This experiment was carried out at the Institute of Agrarian Sciences of Univ Federal de Minas Gerais (ICA/UFMG)" from October to December 2006. Experimental design was completely randomized, with four replicates. Each replicate consisted of a Petri dish (10 x 2 cm) with 10 D. speciosa adults (unknown sex and age), collected from an organic bean crop and incubated at 25ºC for mortality assessment after 24 and 48 hours.

The plants R. graveolens, A. verlotorum, A. absinthium, B. trimera, P. alliacea and C. ambrosioides were organically cultivated at the Medicinal Garden of ICA/UFMG, and C. langsdorffii and S. adstringens trees were already present in ICA/UFMG Campus, on dystrophic red latosol of medium texture. Some extracts were prepared with commercial soybean oil to extract non-polar compounds and others were prepared with water or alcohol to extract polar compounds from the plants (Barbosa, 2000).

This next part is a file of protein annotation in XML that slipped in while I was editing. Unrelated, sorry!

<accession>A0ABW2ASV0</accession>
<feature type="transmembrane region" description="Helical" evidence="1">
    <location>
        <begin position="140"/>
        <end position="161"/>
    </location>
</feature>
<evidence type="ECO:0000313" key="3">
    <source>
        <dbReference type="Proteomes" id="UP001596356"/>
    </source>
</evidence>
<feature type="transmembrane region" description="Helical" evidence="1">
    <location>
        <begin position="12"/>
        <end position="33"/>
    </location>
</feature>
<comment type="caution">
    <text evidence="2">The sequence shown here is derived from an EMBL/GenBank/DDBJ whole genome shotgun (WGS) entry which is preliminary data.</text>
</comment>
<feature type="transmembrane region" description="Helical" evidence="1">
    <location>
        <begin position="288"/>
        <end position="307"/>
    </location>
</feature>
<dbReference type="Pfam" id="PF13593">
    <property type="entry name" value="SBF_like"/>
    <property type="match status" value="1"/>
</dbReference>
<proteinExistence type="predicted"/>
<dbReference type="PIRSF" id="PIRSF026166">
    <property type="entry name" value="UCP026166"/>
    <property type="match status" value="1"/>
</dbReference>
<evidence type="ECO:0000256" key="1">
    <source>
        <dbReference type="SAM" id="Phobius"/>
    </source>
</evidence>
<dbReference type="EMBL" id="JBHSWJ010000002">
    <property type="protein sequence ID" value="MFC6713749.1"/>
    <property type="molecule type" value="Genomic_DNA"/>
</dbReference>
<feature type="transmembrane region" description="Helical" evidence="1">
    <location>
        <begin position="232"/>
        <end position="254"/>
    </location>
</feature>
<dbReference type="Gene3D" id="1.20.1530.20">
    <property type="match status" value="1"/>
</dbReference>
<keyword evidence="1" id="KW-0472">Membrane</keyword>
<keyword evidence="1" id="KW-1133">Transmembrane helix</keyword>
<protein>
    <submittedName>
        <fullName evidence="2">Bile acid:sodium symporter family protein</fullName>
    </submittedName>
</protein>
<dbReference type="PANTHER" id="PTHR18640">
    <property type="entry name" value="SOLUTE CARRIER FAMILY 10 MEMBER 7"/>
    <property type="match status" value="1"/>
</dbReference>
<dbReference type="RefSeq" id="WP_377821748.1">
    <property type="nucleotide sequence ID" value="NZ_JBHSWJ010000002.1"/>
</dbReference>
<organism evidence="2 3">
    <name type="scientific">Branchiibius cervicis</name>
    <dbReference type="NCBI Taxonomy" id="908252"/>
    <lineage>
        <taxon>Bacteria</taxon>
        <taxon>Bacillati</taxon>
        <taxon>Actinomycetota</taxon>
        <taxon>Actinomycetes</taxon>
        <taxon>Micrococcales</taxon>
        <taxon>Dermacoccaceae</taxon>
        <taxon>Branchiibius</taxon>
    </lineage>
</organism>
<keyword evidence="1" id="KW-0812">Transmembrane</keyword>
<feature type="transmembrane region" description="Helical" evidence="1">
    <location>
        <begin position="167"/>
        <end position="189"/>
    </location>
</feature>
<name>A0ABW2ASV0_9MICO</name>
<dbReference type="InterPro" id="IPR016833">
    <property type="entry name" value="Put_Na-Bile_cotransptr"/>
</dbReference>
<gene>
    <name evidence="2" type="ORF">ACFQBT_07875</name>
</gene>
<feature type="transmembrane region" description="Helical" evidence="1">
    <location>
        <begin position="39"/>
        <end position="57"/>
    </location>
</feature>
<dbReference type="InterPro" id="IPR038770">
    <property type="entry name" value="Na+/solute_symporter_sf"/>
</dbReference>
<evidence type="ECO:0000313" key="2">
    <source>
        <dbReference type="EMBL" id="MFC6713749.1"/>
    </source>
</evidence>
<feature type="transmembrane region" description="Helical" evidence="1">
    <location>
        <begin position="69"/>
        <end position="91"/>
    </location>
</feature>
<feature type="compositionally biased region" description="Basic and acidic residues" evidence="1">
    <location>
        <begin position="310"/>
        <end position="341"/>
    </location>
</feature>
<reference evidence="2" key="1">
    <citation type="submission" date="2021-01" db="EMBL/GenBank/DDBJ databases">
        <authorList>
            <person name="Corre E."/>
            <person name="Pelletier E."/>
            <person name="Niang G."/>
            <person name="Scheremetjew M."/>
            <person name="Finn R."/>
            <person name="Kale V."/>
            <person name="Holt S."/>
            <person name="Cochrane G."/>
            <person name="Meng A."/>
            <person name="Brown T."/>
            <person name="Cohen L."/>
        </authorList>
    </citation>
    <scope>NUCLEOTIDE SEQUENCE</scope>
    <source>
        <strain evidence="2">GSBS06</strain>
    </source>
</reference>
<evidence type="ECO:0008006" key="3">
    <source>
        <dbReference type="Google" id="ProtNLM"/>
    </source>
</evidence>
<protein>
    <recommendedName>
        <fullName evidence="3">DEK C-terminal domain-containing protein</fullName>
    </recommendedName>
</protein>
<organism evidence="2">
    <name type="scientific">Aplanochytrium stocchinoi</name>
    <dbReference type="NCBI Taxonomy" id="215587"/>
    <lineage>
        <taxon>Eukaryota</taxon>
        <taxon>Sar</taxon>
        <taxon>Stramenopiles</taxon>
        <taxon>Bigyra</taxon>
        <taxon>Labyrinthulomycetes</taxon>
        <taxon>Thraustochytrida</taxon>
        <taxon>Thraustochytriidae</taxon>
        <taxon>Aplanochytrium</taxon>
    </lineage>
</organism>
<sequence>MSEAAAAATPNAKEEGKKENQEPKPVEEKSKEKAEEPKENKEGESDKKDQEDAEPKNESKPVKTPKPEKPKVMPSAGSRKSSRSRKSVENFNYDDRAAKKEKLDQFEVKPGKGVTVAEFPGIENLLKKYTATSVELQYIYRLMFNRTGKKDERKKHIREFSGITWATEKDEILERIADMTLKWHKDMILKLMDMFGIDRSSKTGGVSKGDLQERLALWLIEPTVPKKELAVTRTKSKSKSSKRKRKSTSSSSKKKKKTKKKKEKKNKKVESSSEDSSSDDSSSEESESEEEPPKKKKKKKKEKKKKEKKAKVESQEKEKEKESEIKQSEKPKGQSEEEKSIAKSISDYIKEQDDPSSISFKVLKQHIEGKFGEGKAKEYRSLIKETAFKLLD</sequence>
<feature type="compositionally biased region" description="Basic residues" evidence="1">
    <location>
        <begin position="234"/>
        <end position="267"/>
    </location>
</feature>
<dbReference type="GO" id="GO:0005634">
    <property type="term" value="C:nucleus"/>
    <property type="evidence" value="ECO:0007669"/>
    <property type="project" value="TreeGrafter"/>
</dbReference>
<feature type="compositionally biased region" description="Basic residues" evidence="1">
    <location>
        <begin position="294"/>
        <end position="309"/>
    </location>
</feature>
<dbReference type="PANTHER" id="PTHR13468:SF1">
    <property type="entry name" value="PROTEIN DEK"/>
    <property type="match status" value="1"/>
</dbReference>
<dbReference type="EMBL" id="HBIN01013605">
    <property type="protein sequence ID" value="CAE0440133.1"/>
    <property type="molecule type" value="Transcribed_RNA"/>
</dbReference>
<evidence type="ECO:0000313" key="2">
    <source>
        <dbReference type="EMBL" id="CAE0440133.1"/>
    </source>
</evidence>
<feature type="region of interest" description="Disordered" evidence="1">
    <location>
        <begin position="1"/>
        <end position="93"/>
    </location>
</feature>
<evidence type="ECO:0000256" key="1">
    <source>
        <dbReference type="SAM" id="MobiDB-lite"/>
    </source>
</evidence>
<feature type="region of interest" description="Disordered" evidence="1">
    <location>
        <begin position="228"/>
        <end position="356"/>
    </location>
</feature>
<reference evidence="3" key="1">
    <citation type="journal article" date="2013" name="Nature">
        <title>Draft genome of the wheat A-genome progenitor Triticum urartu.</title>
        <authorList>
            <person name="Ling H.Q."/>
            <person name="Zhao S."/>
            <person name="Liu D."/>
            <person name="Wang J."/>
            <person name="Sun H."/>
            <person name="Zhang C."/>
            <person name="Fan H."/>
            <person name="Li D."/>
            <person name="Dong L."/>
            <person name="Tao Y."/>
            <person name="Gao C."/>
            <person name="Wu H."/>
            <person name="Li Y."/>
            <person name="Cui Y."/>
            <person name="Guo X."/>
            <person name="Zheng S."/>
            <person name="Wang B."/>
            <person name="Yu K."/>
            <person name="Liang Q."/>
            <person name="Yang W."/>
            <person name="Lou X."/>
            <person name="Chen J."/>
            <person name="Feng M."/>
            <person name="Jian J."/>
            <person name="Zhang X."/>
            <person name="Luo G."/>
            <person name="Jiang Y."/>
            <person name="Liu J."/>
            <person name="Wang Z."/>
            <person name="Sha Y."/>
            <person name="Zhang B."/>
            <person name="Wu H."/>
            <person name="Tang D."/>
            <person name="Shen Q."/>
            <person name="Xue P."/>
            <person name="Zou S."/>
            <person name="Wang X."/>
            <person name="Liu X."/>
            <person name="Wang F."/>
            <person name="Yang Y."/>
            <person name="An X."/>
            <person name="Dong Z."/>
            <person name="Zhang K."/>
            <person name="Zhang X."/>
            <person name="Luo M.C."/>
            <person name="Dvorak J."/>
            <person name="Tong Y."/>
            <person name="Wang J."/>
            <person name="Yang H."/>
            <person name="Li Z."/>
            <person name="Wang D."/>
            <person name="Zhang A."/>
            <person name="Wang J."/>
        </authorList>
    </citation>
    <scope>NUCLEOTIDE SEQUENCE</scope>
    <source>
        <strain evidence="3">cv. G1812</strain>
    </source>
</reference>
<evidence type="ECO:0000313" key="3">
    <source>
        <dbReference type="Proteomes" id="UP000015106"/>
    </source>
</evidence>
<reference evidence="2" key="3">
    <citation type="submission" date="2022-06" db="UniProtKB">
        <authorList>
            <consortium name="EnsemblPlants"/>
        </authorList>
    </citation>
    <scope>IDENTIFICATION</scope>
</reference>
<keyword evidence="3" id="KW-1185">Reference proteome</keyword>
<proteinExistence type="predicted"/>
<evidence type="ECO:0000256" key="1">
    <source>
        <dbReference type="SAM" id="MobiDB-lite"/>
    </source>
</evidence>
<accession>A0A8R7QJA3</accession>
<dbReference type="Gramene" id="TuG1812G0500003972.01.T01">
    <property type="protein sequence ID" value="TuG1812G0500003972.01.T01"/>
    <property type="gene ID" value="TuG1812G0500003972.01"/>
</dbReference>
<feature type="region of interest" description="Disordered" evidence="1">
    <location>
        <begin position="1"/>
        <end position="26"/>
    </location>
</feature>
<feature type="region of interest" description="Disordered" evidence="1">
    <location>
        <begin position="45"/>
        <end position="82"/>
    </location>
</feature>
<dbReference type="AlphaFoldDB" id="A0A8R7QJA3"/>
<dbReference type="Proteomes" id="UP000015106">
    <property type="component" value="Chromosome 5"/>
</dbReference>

Three extraction methods were tested for each plant: 1) 25% leaf fresh weight from the medicinal plant (25g plant) + 100% distilled water (100 ml). The leaves were cut into small pieces, placed in amber glass flasks, which soon received boiling water and were covered (Tea). After cooling, the tea was filtered and stored in an amber glass flask until used. 2) 25% leaf fresh weight from the medicinal plant (25g plant) + 100% commercial hydrated ethyl alcohol (100 ml). The leaves were cut into small pieces, placed in an amber glass flask, which soon received the alcohol and was agitated twice a day, during 15 days. After this period, the solution was filtered and again stored in an amber glass flask until used. 3) 20% dry weight (20g plant) + 100% commercial soybean oil (100 ml). The leaves of the medicinal plants were allowed to dry at 40ºC for 48 h and ground until powder was obtained. The mixture was heated in water bath for 2 h, in an amber glass flask. After cooling, the extract was filtered and again stored in an amber glass flask until used.